It’s that time of year again – holiday season! Here’s something to look forward to: between Turkey day and the New Year the average person will gain between 7 and 10 pounds. The good news is that you can avoid these additional pounds with a little know how. For most of us the holiday pounds start with Thanksgiving dinner. Did you know that the average person consumes around 3,500 calories on this day alone? Yikes. That equals one pound in extra calories – not to mention the leftovers you will be eating days afterward. Take these tips and make Thanksgiving a guilt free day this year:
Tip #1:Take 2 steps to start your day right.
Step One: Eat breakfast. You see, most people skip breakfast on Turkey day in order to ‘save room’ for the feast – maybe you have done this yourself. When you eat a healthy breakfast that is high in both fiber and protein two great things happen.
– Your metabolism is started early in the day, thus catapulting you into full fledged calorie burning mode. This will come in handy later in the day.
– You won’t be famished when you sit down for dinner, so you will have less room to binge. (This means fewer calories land on your waist.)
Step Two: Exercise for 30-60 minutes. I know exercise is the last thing on your mind on a busy holiday, however it is worth your effort. You will negate some of the extra holiday calories and your metabolism will climb even higher.
Tip #2: Lighten the menu.
If you are the lucky one in control of the menu, that makes it easier. As chef you can make a few modifications to the meal that will drastically reduce the fat and calorie intake of each guest. Try the following to lighten your meal:
Use nonfat yogurt or sour cream in place of heavy cream-based dips and dressings.
– Replace traditional stuffing with an assortment of chopped vegetables. Fill your turkey with mushrooms, eggplant, onions and celery. Or replace half of your traditional stuffing with chopped vegetables.
– Flavor your mashed potatoes with roasted garlic instead of butter. Or serve baked sweet potatoes instead of butter laden mashed potatoes.
– Roast vegetables without oil – use cooking spray instead and toss them with dill.
– Use unsweetened apple sauce or pureed plums instead of butter or oil in dessert recipes.
– Put out an assortment of fruit for dessert instead of pies.
– Make the recipe for Low Fat Thanksgiving Green Bean Casserole below.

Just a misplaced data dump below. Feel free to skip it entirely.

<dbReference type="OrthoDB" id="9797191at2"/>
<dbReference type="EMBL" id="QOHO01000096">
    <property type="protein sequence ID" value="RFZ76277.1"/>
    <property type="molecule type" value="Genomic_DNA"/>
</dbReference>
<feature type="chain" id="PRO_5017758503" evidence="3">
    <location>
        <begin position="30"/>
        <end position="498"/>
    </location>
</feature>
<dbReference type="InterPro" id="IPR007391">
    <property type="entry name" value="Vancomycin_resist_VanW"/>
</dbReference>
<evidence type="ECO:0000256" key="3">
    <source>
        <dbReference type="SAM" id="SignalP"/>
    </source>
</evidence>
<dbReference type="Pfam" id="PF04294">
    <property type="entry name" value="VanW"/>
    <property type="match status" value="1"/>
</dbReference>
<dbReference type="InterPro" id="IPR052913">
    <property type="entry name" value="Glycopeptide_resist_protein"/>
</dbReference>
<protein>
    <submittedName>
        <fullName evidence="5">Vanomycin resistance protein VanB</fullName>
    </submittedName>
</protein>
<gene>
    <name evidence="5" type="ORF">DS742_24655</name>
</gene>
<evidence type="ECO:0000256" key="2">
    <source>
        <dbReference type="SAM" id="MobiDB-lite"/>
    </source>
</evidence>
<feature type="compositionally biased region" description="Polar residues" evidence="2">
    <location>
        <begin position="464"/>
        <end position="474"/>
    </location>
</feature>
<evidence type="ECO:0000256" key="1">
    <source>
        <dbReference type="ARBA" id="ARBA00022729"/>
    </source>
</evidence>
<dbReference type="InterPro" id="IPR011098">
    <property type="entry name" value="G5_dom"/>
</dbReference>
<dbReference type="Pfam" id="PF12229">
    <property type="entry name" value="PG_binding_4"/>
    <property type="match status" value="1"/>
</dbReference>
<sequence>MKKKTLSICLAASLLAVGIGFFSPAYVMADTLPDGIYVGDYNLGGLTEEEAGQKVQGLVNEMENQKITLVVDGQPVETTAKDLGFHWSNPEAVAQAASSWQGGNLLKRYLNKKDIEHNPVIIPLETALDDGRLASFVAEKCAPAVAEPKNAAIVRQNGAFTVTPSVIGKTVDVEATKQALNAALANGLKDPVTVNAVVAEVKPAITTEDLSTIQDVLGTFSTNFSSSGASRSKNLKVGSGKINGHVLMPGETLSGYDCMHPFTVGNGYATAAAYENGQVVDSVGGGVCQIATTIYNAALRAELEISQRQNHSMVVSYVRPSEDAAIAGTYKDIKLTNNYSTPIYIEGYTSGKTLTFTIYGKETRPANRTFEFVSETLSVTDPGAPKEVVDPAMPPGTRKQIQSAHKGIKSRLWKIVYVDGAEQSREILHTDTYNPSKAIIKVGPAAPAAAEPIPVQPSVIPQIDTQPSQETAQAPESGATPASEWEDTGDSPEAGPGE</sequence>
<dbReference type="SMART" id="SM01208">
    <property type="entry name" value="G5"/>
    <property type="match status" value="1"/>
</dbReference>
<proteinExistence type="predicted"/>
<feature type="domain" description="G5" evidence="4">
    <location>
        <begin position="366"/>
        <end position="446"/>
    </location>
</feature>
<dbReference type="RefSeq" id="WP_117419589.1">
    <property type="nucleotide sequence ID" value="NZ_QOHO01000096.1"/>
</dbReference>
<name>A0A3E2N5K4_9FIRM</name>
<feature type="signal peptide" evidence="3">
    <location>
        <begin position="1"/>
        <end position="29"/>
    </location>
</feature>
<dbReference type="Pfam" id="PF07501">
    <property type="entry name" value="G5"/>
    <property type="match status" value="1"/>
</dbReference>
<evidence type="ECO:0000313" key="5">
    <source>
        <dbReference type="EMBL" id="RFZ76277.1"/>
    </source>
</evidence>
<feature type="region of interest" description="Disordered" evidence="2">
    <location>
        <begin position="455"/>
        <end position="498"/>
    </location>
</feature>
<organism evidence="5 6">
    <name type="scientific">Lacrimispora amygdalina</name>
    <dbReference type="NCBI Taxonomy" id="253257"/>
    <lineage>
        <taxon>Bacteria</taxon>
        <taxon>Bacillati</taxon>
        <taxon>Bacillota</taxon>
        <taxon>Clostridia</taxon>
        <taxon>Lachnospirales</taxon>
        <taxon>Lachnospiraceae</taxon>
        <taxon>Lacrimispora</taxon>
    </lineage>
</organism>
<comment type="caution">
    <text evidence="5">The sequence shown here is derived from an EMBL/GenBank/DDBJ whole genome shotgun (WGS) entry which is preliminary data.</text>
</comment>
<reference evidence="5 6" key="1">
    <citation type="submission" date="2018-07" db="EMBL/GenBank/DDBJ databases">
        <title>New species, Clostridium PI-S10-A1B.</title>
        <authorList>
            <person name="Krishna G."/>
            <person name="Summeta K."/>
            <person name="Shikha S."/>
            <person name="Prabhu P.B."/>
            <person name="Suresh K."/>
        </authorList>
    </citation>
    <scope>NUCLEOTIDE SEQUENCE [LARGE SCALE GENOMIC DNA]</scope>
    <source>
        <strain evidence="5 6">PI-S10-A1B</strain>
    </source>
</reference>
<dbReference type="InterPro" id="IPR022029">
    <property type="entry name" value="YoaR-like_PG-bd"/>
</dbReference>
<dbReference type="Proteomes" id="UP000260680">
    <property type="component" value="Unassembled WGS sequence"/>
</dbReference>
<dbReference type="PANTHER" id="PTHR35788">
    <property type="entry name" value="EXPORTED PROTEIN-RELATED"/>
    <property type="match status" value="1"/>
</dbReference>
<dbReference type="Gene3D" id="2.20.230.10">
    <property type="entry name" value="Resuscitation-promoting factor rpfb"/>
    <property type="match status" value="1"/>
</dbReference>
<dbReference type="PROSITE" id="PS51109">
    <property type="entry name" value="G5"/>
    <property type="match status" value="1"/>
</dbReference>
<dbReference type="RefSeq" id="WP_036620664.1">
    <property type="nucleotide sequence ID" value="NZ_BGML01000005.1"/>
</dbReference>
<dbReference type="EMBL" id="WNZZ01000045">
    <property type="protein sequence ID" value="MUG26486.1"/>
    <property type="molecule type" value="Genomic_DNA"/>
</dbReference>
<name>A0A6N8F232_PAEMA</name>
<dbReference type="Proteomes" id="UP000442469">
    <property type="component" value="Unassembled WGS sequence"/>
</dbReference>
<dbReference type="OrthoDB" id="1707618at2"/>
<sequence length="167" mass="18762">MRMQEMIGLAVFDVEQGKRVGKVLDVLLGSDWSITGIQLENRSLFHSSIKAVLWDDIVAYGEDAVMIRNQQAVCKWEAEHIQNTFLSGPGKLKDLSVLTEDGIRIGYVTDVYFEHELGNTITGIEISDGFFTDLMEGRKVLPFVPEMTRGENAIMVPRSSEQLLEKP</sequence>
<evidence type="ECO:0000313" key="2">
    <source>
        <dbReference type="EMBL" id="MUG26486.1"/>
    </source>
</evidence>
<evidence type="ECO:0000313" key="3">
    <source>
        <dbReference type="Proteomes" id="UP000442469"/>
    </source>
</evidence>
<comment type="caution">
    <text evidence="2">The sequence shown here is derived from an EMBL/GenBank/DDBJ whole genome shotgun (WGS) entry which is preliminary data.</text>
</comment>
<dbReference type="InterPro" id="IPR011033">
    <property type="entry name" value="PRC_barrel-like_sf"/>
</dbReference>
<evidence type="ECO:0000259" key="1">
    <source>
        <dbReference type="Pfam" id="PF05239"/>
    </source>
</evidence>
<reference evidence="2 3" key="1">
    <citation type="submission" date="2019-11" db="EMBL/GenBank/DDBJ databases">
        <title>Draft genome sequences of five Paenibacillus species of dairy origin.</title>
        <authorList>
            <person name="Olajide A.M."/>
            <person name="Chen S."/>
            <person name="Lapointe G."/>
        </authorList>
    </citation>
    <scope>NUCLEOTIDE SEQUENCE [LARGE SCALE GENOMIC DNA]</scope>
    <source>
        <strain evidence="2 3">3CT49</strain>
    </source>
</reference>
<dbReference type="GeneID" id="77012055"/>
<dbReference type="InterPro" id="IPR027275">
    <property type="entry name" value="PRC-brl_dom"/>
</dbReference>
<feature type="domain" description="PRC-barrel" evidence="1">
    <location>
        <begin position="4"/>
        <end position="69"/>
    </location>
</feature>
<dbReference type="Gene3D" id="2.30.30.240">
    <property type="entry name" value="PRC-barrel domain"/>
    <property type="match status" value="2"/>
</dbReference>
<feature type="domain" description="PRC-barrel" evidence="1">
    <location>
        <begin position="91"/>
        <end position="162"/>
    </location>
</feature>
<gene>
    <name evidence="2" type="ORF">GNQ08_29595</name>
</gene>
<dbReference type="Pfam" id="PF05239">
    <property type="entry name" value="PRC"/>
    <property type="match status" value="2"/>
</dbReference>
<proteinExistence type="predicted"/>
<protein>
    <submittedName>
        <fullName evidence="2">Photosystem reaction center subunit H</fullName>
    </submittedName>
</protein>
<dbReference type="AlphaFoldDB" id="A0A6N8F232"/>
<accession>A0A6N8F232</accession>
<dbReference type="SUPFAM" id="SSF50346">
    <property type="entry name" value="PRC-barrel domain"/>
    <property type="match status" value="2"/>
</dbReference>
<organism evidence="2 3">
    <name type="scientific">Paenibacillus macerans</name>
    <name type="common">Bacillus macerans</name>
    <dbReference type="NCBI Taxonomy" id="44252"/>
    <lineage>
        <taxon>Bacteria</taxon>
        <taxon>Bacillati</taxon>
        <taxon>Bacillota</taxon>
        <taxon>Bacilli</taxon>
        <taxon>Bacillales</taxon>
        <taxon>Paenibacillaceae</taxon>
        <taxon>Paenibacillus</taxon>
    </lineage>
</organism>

Tip #3: Use strategy.
Traditional Thanksgiving food items weren’t all created equal – nutritionally that is. Roasted white turkey meat (without skin) is a great source of lean protein. Vegetable dishes (without added fats) are also very healthy. On the other hand, buttery mashed potatoes, white bread rolls, cream based dishes, and heavy gravy are all packed with fat and calories. Fill your stomach with the healthy items first – white turkey meat and plenty of vegetables. Then simply ‘sample’ the less healthy items in small portions. This is so easy to do, save you lots of extra calories, and you don’t have to feel like you are denying yourself, either.
Tip #4: Pace yourself.
Most people get into trouble at Thanksgiving dinner by eating full speed ahead until they finally realize that they are full (after their second and third helping). The trouble with this method is the lag time in communication between your stomach and brain. You see, you may have satiated your hunger with the first helping, but it takes a little while for your stomach to communicate that message to your brain. And during that lag time you took the opportunity to go for your second and third plate of food. This year sit calmly in your chair after that first plate and wait at least 20 minutes before getting seconds. You will be surprised to find that the thought of more food doesn’t sound good anymore – and you will have saved yourself unnecessary weight gain.
Tip #5: Get Support to Keep Off the Weight
Want to make this holiday season extra special? Why not start your very own phone coaching program with a weight loss coach right now! Together you will keep the holiday pounds away. Hiring a coach is different than recruiting a friend to diet with, or asking your spouse to help. Truth be told, it’s doubtful either one of these “supports” are going to hold up when put to the test. If your spouse is anything like mine, he’s no help at all. I’d get, “It’s a party, enjoy yourself!” Or, “It’s Christmas, have what you want.” And a diet buddy is probably no better. When it comes down to it, they aren’t going to jeopardize your friendship over a diet failure.
Having a happy holiday season does not have to mean putting on excess weight. Using these simple, easy strategies can help you avoid being one of those people who end up 10 pounds heavier by New Year’s. I hope these five tips keep you fit and healthy this holiday season.